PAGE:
Gaudi produced a fairly tightly-packed design with many of the rooms being particularly small. The most memorable feature of this building is the exquisite detail on the exterior as well as the influences of Moorish and Catalan design that the architect has fused together. Quite why he chose to limit the dimensions of this building when extra land was available, is unclear. He certainly made the most of what he had, though perhaps in later years the artist would not have crammed quite so much in. It was almost the enthusiasm of youth which dictated a desire to put in as many different elements as possible. The work was completed during the period of 1883-1885, so he would have been just 31 years of age when putting the original designs together. Maybe there was a desire to impress which slightly took over his sense of balance for this project.
The decorative touches used by the artist include floral design on tiles which cover most of the external walls. It is the minaret tower that is perhaps the most interesting feature of this building, which it jutting aggressively into the sky in front of the porch. One addition to the tower would cause sounds to occur when opening certain windows. This was pure eccentricity from Gaudi, and another sign of a young artist who was still yet to base decisions on pragmatism or practicality. Sound is not really a consideration in any other buildings that he designed, so is a unique element to El Capricho. The patterned tiles alternate between plain green designs and bright yellow sunflowers. This balance helps to avoid the external facade being too bright or even garish. A close study of the tiles reveals that the green designs are of simple leaves with subtle black lines to add the simplest of detail.
One interesting aspect of this design is that Gaudi decided upon a different shape of roof than he would normally use, due to the different weather and climate conditions of this area close to Santander in Northern Spain. His normal consideration was, of course, Barcelona, and so in this case he demonstrated an understanding of the implications of working in a different part of the country. He often put particular attention to the roof of his buildings and so this was always a decision that was likely to be picked up and focused on by those analysing his architecture. Some of the layout is clumsy within this building, outlining how the architect was still learning his trade at this time, albeit on the job. Despite these drawbacks, it is still an extraordinary project that also spreads his career into other regions of Spain plus helps us to understand his development over time.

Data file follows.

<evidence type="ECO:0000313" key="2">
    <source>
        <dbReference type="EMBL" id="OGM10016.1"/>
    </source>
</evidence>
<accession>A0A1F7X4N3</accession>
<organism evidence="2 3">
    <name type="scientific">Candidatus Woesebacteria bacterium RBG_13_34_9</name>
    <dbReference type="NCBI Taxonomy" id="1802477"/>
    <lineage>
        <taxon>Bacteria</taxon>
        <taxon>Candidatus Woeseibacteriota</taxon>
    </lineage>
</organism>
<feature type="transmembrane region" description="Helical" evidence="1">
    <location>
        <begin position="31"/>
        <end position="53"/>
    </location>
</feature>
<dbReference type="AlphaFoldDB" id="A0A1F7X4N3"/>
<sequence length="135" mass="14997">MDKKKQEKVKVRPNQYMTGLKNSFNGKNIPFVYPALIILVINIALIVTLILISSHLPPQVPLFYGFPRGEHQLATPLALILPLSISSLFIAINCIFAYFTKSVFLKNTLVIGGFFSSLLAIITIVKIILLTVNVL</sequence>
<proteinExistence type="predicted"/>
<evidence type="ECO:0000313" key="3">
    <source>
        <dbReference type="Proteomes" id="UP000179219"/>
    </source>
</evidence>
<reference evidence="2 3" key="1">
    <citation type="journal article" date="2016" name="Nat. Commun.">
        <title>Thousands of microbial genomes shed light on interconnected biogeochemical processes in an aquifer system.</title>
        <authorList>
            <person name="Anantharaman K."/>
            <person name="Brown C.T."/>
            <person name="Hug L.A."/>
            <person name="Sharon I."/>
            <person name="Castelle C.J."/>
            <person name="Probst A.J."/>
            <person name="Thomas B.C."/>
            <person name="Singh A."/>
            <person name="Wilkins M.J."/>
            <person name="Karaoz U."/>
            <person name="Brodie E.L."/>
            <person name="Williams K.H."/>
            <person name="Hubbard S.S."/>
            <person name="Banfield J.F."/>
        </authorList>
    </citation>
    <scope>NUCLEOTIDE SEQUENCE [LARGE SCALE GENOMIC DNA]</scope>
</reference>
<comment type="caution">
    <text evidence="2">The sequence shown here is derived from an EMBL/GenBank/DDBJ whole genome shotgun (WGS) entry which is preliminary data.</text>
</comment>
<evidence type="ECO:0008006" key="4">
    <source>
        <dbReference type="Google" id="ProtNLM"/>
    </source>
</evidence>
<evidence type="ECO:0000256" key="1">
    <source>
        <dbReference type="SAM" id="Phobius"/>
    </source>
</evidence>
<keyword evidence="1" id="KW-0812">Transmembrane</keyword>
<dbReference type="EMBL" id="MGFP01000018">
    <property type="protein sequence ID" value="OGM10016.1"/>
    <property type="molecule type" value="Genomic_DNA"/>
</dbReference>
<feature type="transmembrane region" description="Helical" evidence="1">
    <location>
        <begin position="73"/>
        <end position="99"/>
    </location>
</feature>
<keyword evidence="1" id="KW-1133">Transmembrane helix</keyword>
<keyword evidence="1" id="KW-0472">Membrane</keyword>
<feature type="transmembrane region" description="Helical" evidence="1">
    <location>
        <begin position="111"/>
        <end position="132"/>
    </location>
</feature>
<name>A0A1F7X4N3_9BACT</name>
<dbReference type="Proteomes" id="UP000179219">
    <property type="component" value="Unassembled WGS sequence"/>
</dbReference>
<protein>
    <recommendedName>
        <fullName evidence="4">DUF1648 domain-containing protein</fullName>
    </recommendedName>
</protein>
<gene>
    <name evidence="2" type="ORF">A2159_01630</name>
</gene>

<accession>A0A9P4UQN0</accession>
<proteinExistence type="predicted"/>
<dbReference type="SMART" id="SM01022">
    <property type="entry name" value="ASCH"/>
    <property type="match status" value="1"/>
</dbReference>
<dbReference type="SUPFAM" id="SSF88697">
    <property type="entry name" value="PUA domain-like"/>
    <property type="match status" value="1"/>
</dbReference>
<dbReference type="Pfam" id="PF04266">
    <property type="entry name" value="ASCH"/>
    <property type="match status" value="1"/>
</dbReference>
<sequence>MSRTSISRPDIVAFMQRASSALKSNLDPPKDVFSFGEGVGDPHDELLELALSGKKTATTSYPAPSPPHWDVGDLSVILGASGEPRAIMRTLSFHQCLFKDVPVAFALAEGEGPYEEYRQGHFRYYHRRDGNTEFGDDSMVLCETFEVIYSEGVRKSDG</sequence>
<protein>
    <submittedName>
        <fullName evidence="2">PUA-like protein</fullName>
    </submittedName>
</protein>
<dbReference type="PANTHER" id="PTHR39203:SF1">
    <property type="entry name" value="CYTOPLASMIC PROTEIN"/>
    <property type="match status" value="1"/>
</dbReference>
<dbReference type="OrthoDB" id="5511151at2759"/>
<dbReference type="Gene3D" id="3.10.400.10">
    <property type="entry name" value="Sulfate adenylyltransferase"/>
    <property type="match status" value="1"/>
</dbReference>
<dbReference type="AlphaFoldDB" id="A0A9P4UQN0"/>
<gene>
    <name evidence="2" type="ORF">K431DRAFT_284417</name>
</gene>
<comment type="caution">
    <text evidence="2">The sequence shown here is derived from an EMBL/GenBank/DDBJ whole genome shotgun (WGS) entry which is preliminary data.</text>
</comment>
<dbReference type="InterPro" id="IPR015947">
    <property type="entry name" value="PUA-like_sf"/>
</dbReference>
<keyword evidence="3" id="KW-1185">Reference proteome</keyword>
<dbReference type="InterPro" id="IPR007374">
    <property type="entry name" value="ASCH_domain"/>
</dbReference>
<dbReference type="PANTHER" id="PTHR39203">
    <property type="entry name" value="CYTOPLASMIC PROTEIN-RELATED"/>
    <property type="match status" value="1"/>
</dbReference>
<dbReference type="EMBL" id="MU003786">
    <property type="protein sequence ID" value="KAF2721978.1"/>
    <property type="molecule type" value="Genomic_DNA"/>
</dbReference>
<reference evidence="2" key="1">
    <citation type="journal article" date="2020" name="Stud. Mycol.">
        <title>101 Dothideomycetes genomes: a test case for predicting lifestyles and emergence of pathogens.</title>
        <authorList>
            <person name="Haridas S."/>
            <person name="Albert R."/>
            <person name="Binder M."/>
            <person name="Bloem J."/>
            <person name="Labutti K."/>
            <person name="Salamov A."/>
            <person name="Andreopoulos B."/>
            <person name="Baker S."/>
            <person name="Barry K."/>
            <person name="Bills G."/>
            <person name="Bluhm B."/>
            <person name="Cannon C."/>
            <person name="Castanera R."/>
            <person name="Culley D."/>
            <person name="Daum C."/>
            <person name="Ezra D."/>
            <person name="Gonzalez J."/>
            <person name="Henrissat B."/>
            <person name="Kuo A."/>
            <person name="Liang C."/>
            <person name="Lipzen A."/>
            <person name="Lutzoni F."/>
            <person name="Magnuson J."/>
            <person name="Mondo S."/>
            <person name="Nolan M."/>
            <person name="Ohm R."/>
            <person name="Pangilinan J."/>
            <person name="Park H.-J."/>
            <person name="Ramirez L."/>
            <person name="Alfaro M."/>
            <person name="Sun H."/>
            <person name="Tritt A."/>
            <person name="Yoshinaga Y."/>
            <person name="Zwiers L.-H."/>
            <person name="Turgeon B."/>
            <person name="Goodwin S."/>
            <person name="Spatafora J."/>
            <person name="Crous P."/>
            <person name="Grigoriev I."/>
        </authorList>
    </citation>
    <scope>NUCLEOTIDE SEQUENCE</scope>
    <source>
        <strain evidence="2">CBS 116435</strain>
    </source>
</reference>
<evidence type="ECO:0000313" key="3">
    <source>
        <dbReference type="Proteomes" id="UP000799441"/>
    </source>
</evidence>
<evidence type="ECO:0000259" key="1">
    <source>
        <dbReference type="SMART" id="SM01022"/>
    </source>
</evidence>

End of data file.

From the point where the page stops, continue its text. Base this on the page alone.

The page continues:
Many have compared this building to another of Gaudi's architectural projects, namely Casa Vicens. Differences in the layouts have been put down to the two donors having alternative needs and requirements for their homes. Casa Vicens certainly holds less light than the building that you see here, with El Capricho making use of a number of particularly large windows. This also had the added impact of giving an extra feeling of space within that part of the house. The process by which this building was designed and constructed differed from Gaudi's normal approach - he was not always present at the site during construction and left some duties with a trusted colleague. Normally, he would design and amend from the site itself, judging and making decisions by eye as things started to take shape. He also never met the donor in person which is also unusual for Gaudi. In order to cater for this alternative approach he may have gone into greater detail in the design phase than he typically would have done.